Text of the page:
Paint Schoodic

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Thursday, September 13, 2018

The road home


How much of what we know is truth and how much is the convention of our times?
After the final cutting, Carol L. Douglas
In the 21st century, we are being driven inexorably toward higher and higher chroma (color intensity). This isn’t just happening in painting, but also in photography, home furnishings, and hair coloring. Occasionally an artist will take refuge in monochrome, but the delicately modeled colors of our predecessors are out of vogue. We live and die at 1280 x 720 pixels, and delicacy just doesn’t cut it on a computer monitor.

Yesterday, David Dewey spent a few hours with Clif Travers and me, going through a wealth of Joseph Fiore paintings. These are in storage and represent his entire career, from his studies at Black Mountain College until shortly before his death. Unlike most painters, Fiore didn’t run through clearly defined stylistic periods. He operated on parallel tracks of abstraction and realism, each informing the other.
Guardian of the Falls, 1983, Joseph Fiore, oil on canvas, 52 x 44, courtesy of the Falcon Foundation.
His folios are full of small studies in watercolor, oil, and pastel, now chemically stabilized. The majority are formal color exercises, many based on a mathematical grid of his own devising. David identified these as Bauhaus in character, which in turn takes us back to Paul Klee, Josef Albers and Wassily Kandinsky.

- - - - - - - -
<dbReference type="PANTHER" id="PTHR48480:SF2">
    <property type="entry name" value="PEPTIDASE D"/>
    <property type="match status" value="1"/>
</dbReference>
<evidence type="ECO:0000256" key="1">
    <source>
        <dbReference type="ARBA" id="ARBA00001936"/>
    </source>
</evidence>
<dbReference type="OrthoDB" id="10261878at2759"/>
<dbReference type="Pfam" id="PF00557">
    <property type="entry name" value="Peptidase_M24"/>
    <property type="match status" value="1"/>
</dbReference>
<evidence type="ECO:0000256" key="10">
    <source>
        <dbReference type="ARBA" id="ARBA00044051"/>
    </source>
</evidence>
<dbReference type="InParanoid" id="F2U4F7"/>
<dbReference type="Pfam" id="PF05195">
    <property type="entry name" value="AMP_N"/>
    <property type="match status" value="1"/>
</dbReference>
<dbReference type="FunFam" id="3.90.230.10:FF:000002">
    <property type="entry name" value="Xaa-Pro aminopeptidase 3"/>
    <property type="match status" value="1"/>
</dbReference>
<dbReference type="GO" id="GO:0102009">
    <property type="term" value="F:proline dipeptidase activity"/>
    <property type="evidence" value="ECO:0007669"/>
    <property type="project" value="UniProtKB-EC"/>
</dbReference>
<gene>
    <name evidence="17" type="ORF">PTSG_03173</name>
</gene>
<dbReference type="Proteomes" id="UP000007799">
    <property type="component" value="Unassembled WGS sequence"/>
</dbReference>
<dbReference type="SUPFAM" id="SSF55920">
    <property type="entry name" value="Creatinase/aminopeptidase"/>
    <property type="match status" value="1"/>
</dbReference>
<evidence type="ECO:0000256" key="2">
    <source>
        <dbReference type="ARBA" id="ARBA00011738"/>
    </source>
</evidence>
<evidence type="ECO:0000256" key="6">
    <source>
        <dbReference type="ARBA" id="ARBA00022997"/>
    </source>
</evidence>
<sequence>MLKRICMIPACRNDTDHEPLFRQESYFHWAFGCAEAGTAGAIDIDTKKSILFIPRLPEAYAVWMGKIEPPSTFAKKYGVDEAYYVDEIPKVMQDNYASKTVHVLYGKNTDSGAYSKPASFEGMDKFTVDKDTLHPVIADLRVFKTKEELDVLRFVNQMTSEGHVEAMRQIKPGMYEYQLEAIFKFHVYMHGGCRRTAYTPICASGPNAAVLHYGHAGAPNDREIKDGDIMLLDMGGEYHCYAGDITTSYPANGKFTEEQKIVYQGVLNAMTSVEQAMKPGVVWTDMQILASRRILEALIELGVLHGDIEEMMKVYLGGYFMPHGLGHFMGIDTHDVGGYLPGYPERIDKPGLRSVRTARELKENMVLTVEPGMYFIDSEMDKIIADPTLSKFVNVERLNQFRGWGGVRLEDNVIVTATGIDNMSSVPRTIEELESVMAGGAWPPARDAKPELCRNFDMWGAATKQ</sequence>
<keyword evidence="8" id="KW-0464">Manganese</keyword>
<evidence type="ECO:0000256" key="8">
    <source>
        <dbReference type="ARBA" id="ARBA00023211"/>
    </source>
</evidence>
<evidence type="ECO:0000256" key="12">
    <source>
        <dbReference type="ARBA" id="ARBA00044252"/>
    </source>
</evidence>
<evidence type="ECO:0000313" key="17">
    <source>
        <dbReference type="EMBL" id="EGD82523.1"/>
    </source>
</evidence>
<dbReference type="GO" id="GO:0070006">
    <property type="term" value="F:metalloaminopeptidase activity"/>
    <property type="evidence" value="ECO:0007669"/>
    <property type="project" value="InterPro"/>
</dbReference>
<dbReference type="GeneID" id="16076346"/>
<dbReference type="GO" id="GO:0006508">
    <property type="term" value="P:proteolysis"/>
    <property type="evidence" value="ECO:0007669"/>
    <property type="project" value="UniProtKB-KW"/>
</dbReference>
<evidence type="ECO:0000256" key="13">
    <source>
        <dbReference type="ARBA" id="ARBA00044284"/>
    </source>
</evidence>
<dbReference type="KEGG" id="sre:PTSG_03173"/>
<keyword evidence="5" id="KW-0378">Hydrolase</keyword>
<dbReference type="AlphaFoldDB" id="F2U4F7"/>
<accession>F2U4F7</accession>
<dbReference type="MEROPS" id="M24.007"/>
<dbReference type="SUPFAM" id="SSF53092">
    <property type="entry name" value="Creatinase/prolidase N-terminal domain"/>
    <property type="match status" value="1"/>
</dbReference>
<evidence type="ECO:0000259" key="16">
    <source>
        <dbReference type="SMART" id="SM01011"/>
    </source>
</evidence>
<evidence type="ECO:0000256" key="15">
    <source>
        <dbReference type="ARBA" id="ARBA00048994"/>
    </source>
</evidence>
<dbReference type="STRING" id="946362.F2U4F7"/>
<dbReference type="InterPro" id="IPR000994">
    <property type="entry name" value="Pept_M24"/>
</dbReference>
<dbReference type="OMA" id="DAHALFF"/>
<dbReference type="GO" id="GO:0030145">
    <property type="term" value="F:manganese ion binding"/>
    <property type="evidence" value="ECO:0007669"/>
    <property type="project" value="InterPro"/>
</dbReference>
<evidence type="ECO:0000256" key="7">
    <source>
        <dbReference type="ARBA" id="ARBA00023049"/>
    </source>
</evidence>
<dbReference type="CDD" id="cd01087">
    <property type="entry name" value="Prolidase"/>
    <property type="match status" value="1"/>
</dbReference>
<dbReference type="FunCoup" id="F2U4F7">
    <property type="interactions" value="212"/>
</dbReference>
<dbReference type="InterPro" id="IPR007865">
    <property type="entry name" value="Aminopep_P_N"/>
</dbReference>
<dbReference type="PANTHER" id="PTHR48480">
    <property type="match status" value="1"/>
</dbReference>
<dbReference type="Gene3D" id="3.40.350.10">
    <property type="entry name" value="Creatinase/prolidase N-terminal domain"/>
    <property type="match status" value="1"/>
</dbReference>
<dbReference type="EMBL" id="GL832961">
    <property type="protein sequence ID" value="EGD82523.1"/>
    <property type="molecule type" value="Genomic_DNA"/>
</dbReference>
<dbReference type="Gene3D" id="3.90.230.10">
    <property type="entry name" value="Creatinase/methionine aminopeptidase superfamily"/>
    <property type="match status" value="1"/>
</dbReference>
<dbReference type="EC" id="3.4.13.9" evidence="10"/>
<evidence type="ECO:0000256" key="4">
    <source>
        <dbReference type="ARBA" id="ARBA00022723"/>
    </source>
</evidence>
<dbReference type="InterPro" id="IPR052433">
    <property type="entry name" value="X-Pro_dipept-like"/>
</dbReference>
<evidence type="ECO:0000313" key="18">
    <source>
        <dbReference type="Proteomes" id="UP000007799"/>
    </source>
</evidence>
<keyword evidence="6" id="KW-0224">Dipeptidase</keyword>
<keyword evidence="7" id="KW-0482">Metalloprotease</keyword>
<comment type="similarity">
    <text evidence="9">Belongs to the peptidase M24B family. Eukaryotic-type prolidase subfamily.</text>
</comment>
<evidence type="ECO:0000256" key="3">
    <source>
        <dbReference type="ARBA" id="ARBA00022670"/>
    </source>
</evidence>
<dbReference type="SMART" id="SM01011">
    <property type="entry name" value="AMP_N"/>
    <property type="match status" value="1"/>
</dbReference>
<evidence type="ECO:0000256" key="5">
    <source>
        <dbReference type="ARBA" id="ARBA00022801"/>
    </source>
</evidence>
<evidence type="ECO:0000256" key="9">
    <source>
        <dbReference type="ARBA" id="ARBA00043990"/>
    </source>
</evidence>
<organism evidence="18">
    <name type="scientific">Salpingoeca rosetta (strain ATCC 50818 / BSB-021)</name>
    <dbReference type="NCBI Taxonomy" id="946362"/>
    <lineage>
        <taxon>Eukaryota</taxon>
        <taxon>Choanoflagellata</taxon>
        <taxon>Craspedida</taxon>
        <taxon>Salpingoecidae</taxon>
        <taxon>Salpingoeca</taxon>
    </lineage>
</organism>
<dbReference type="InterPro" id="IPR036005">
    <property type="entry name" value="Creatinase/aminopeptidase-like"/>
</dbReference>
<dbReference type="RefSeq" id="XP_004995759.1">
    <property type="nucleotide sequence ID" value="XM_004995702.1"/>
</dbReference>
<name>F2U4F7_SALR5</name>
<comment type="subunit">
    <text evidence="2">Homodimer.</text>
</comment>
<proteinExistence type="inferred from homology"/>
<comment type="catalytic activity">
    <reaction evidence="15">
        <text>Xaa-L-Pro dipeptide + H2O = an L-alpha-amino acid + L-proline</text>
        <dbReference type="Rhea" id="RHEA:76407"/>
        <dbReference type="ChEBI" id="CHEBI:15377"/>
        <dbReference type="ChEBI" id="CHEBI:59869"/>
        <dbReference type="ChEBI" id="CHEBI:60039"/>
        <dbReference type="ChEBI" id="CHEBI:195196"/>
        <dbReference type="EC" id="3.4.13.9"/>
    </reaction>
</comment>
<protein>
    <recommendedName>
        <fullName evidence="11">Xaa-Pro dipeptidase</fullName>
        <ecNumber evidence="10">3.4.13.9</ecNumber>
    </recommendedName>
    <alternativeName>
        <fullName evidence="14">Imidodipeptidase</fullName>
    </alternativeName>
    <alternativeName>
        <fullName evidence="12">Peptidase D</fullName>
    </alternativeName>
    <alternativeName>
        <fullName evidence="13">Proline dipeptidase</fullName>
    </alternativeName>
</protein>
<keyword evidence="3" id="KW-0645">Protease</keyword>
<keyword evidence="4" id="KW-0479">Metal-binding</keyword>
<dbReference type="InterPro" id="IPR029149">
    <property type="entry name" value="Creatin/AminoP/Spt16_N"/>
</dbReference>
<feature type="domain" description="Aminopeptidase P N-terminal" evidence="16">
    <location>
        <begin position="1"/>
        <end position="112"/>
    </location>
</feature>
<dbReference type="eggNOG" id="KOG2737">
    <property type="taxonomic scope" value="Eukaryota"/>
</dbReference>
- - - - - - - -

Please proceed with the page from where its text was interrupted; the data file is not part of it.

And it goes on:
Klee closely connected color and music, making the connection between harmony and complementary colors, and dissidence and clashing colors (whatever they may be). Albers was a hands-on scientific colorist who taught at Black Mountain College when Fiore was there.

Field sketch for Guardian of the Falls (above), courtesy of the Falcon Foundation. It’s watercolor and about 12x16.
Fiore’s color studies are a balm to the eye starved for subtlety. There are grids of closely analogous greens and browns; grids punctuated with black. In addition to being beautiful, they fly in the face of our current color model. 

That just shows how much of what we think we know is the convention of our time, not eternal truths of painting. Take, for example, all of Kandinsky's twaddle in Concerning the Spiritual in Art.  For much of the twentieth century, people took that seriously.

The artist’s job is to get through all that to the nut of the matter. The only way I know to do that is to paint—a lot.

David mentioned that he uses Arches 500 in his studio work, but mixes it up in the field. The accidents that ensue help him avoid staleness. This is exactly my goal in alternating between watercolor and oil in this residency, and in painting so big and fast. I am trying to shake up my oil painting.

I was able to maintain the truth of the landscape in my sketch.
Nature has a certain awkwardness. We landscape painters are taught to edit that away into a ‘better’ composition. After examining so many paintings, I wondered how much of that is also a fashion issue. I resolved to not do it in my afternoon painting, but to be completely faithful to what God and man had laid down in that field. I don’t think I succeeded. The personal impulse is just too strong to ignore.
But when I started painting, I succumbed to the urge to prettify.
With all that fizzing in our heads, Clif and I went back to the farm and returned to work. The lake was still unsettled from this week’s storm, so I painted the small private cemetery and its lane. The lake beyond made this very much a painting of the intersection between land, water and man.

Having spent the morning in study, I didn’t finish the painting to any high surface. It’s slightly easier to do that with watercolor, since it goes faster. But in either case, the pace is starting to tell on me. I’m getting tired.

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